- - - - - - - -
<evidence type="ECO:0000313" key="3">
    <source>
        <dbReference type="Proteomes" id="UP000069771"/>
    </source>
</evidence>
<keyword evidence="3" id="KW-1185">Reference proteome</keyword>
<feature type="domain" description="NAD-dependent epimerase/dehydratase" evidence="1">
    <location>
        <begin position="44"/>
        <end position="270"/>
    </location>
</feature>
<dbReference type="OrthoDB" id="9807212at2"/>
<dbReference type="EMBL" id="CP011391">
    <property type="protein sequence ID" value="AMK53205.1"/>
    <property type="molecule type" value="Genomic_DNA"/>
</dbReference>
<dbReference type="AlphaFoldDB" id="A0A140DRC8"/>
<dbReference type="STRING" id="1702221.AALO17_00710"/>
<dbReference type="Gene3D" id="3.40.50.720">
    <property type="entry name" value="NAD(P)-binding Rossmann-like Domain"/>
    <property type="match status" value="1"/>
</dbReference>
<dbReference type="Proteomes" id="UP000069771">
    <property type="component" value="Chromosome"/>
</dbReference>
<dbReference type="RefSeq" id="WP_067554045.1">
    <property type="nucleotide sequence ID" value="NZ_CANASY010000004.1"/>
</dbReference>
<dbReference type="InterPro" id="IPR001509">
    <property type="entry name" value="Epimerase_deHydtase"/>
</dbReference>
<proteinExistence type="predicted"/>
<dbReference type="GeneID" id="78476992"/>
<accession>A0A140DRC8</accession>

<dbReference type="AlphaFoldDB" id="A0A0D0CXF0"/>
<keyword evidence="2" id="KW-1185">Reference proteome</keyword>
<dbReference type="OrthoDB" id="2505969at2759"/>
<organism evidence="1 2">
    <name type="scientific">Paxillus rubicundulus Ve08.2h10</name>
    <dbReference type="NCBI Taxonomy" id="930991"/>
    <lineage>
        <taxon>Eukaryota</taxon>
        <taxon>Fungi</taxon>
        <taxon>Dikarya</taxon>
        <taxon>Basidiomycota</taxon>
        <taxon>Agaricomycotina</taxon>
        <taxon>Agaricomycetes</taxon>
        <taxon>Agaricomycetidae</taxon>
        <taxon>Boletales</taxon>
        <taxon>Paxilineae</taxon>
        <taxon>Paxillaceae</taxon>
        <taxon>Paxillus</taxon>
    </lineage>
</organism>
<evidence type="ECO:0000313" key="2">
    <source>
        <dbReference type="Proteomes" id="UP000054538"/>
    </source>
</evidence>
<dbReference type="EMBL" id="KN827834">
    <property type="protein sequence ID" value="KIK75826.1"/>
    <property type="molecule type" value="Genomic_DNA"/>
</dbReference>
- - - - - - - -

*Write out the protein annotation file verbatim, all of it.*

<evidence type="ECO:0000313" key="3">
    <source>
        <dbReference type="Proteomes" id="UP000069771"/>
    </source>
</evidence>
<keyword evidence="3" id="KW-1185">Reference proteome</keyword>
<feature type="domain" description="NAD-dependent epimerase/dehydratase" evidence="1">
    <location>
        <begin position="44"/>
        <end position="270"/>
    </location>
</feature>
<dbReference type="OrthoDB" id="9807212at2"/>
<dbReference type="EMBL" id="CP011391">
    <property type="protein sequence ID" value="AMK53205.1"/>
    <property type="molecule type" value="Genomic_DNA"/>
</dbReference>
<dbReference type="AlphaFoldDB" id="A0A140DRC8"/>
<dbReference type="STRING" id="1702221.AALO17_00710"/>
<dbReference type="Gene3D" id="3.40.50.720">
    <property type="entry name" value="NAD(P)-binding Rossmann-like Domain"/>
    <property type="match status" value="1"/>
</dbReference>
<dbReference type="Proteomes" id="UP000069771">
    <property type="component" value="Chromosome"/>
</dbReference>
<dbReference type="RefSeq" id="WP_067554045.1">
    <property type="nucleotide sequence ID" value="NZ_CANASY010000004.1"/>
</dbReference>
<dbReference type="InterPro" id="IPR001509">
    <property type="entry name" value="Epimerase_deHydtase"/>
</dbReference>
<proteinExistence type="predicted"/>
<dbReference type="GeneID" id="78476992"/>
<accession>A0A140DRC8</accession>

<dbReference type="AlphaFoldDB" id="A0A0D0CXF0"/>
<keyword evidence="2" id="KW-1185">Reference proteome</keyword>
<dbReference type="OrthoDB" id="2505969at2759"/>
<organism evidence="1 2">
    <name type="scientific">Paxillus rubicundulus Ve08.2h10</name>
    <dbReference type="NCBI Taxonomy" id="930991"/>
    <lineage>
        <taxon>Eukaryota</taxon>
        <taxon>Fungi</taxon>
        <taxon>Dikarya</taxon>
        <taxon>Basidiomycota</taxon>
        <taxon>Agaricomycotina</taxon>
        <taxon>Agaricomycetes</taxon>
        <taxon>Agaricomycetidae</taxon>
        <taxon>Boletales</taxon>
        <taxon>Paxilineae</taxon>
        <taxon>Paxillaceae</taxon>
        <taxon>Paxillus</taxon>
    </lineage>
</organism>
<evidence type="ECO:0000313" key="2">
    <source>
        <dbReference type="Proteomes" id="UP000054538"/>
    </source>
</evidence>
<dbReference type="EMBL" id="KN827834">
    <property type="protein sequence ID" value="KIK75826.1"/>
    <property type="molecule type" value="Genomic_DNA"/>
</dbReference>